Also why are there no people of color?

The village people also seem to be quite rude and dogs seem to roam freely everywhere though they seem to be well looked after and not strays. People seem to have no compunction walking into other people’s homes unannounced, being nosy about their affairs, being presumptuous, and being frank to the point of rudeness. What happened to the legendary English reserve and politeness?

I would be curious to learn from readers who have current knowledge of English village life how accurate the portrayal is (apart from the unrealistic climate of course) or whether it has been greatly distorted for purposes of TV.

Another feature that is noteworthy is how narrow the streets are in these English villages and how fast people drive given those conditions. Here I have some experience. I remember on a visit to England a few years ago and being driven on a winding narrow country road with buildings right by the side of the road that made visibility around corners non-existent and yet the drivers went much faster than I would. I wondered why they did not have more accidents.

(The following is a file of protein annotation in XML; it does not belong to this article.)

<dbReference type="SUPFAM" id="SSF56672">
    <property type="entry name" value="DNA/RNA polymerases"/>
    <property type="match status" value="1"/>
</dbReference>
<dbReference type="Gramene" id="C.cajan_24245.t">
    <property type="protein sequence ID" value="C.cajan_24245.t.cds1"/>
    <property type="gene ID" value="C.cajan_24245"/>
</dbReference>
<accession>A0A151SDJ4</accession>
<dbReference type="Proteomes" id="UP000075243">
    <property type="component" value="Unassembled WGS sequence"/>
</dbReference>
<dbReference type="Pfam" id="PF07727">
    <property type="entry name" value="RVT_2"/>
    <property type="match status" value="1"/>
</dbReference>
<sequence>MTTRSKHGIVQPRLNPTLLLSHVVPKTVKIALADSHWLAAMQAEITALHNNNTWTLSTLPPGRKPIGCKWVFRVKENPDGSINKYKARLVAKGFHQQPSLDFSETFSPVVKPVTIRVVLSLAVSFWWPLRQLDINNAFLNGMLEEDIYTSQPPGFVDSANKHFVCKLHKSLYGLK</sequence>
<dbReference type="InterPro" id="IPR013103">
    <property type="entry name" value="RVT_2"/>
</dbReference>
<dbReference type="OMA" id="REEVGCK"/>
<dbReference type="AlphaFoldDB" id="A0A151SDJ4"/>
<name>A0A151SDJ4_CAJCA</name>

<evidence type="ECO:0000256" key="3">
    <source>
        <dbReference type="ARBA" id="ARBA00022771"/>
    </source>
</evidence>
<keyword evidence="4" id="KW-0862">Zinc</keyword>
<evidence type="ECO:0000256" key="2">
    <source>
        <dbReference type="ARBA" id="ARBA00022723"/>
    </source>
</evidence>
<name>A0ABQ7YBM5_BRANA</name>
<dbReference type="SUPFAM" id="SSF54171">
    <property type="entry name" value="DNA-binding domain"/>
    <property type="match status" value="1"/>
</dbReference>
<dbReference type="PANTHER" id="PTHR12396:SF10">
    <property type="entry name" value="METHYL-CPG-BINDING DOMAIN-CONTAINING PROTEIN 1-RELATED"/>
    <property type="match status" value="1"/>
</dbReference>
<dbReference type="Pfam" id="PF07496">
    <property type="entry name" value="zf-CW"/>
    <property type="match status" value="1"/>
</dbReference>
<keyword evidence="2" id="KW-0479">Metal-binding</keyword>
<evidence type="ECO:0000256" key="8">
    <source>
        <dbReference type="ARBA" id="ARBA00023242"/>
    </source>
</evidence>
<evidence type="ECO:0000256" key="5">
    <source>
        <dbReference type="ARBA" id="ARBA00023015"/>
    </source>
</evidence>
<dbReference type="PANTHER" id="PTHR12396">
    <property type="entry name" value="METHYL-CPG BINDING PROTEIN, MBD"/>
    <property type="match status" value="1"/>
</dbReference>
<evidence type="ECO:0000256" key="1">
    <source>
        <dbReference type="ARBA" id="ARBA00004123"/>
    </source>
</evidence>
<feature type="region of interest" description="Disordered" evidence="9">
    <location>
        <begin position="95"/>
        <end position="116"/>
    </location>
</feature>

Comments

  1. Matthew Penfold says

    These days there is a shortage of Anglican vicars, so many vicars/have to cover more than parish. This has resulted in a decrease in the visibility of Anglican clergy.

    With regards the rudeness of the locals in Doc Martin, I think this is artistic licence, and the writers playing on the stereotype of the Cornish being an bit diferent .

  2. Trebuchet says

    I’ve had some fun going through the village of Port Isaac (Portwenn in the series) on Google street view, finding the various locations. I still haven’t spotted Mrs. Tishell’s pharmacy.